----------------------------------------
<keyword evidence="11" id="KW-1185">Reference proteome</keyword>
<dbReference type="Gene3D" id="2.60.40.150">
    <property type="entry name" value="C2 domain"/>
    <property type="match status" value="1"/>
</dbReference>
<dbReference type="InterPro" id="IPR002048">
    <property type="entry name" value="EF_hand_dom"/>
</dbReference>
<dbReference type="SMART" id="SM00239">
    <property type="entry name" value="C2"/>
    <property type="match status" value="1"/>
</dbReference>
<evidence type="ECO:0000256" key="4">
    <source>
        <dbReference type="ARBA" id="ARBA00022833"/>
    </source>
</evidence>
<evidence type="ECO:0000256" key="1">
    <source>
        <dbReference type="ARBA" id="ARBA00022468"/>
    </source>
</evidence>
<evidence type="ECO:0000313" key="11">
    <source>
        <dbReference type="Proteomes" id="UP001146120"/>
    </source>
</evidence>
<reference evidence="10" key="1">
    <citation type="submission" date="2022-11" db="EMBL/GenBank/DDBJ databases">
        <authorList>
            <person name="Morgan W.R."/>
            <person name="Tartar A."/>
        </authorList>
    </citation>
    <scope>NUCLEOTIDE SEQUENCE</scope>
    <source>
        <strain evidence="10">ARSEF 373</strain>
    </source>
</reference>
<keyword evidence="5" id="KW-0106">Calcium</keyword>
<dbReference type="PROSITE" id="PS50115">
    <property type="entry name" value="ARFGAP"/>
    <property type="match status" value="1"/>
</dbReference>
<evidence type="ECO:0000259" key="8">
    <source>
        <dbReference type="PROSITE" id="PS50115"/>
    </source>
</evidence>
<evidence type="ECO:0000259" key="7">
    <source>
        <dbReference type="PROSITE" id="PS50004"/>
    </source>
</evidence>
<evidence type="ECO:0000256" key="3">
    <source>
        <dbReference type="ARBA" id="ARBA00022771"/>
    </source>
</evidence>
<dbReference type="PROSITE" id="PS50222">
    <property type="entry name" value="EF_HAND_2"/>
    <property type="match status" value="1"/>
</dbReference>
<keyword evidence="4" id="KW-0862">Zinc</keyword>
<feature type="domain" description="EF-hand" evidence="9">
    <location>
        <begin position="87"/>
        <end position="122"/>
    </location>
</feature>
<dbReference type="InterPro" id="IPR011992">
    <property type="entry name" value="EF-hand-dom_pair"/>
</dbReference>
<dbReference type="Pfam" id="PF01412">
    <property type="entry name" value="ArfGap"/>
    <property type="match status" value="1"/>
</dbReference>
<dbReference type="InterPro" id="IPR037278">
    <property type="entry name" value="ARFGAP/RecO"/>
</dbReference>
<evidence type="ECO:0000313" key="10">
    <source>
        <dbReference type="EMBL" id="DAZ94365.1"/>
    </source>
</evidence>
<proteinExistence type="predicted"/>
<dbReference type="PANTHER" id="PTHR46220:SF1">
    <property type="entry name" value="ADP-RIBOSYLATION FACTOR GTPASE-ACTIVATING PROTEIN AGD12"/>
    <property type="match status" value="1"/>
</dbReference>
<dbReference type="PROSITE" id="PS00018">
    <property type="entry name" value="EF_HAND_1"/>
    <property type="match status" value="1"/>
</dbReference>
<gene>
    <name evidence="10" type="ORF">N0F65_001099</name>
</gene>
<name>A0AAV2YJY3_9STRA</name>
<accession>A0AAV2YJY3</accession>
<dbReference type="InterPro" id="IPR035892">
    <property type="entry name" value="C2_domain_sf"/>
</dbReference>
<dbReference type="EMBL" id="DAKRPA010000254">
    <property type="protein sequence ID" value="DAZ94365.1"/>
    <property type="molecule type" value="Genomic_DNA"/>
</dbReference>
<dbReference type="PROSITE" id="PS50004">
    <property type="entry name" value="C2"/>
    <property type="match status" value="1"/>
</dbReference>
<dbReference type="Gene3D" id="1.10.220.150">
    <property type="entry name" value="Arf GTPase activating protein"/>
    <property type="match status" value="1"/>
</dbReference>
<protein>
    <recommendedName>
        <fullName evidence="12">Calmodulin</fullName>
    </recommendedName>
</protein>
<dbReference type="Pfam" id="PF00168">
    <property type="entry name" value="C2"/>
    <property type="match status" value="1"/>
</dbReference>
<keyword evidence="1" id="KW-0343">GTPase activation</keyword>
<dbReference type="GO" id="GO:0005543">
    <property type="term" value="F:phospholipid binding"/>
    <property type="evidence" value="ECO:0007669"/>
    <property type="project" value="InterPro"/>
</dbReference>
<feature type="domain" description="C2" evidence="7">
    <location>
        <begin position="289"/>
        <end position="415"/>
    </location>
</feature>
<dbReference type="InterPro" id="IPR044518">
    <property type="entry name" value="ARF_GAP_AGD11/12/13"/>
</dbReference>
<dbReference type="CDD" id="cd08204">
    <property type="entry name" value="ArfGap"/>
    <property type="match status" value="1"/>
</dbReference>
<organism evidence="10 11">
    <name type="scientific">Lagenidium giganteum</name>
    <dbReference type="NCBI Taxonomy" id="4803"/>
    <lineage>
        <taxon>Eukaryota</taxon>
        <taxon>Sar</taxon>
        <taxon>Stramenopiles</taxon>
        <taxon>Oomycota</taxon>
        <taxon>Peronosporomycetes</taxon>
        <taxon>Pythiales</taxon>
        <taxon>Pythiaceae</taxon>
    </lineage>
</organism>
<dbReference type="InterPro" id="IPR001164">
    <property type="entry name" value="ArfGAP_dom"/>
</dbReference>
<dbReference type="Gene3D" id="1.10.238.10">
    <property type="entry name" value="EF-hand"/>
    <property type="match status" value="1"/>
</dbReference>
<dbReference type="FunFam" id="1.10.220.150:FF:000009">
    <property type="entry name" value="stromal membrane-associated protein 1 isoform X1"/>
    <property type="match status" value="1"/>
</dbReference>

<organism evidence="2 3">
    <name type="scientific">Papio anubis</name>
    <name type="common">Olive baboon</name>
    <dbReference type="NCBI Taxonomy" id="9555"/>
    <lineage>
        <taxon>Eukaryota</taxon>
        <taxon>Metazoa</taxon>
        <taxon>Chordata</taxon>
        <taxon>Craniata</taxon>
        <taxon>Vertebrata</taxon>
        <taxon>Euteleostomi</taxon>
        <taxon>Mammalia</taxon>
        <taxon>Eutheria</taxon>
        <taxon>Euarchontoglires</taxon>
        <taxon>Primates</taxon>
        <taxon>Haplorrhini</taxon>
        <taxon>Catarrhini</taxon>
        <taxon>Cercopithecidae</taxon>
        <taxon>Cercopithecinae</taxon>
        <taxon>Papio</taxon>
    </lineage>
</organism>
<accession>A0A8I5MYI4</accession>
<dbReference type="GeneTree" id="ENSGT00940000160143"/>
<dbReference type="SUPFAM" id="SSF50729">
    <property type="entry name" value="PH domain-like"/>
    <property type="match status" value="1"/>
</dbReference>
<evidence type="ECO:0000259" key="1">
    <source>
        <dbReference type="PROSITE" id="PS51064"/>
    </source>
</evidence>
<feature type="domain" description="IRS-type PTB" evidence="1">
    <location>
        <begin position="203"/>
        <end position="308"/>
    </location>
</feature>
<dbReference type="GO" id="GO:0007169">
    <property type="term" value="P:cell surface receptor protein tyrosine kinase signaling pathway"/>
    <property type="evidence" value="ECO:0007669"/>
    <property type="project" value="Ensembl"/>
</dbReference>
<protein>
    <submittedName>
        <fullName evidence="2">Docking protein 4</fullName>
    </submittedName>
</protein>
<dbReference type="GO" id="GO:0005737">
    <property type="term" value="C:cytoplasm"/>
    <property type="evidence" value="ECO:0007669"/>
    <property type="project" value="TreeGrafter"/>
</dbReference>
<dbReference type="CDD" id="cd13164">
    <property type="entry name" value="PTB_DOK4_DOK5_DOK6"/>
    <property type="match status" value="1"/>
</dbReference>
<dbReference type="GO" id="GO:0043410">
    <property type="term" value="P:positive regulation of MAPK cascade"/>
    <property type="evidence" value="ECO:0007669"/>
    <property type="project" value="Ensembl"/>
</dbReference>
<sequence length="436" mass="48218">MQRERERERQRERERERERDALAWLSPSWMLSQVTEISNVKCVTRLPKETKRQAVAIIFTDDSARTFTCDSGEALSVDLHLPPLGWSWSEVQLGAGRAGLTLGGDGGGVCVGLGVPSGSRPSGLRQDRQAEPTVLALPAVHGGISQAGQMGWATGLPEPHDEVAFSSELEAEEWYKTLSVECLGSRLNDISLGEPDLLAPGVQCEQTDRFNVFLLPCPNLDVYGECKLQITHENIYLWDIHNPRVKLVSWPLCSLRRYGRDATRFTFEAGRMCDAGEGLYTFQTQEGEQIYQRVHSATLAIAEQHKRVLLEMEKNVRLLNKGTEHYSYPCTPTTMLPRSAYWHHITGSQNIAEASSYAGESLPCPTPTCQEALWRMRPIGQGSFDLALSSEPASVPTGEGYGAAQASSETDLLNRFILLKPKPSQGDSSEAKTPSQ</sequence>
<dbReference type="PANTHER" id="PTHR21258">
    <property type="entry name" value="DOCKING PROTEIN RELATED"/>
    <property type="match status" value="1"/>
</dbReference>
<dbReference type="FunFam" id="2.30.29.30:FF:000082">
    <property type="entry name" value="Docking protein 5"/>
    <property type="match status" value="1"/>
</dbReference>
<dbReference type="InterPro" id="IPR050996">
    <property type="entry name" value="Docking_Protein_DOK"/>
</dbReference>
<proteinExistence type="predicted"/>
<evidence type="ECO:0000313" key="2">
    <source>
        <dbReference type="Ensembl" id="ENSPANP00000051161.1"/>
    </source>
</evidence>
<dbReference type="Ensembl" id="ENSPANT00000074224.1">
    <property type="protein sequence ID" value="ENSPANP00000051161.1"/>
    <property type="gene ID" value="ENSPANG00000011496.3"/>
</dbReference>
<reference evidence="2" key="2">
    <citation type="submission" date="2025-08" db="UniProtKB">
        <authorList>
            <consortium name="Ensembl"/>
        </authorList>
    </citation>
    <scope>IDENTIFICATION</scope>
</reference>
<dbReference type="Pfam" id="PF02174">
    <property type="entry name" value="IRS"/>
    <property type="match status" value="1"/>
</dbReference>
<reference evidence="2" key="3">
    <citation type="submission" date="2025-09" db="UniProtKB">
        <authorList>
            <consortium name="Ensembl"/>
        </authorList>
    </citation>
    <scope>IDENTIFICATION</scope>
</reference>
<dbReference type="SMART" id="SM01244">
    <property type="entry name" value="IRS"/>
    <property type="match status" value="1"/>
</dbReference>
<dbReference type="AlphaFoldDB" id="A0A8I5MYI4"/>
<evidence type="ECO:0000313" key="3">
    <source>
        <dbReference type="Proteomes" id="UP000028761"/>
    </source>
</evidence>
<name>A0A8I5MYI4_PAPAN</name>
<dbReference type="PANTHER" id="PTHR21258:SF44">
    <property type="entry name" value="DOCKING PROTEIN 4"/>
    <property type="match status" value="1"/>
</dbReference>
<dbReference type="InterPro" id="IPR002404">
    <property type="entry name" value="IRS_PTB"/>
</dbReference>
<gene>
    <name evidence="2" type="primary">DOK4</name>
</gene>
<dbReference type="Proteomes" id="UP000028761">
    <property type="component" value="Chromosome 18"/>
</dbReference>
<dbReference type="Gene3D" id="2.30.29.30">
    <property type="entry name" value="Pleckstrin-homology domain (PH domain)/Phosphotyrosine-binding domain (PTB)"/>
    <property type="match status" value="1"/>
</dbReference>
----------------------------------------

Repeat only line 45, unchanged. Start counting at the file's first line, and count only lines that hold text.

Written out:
<evidence type="ECO:0000259" key="8">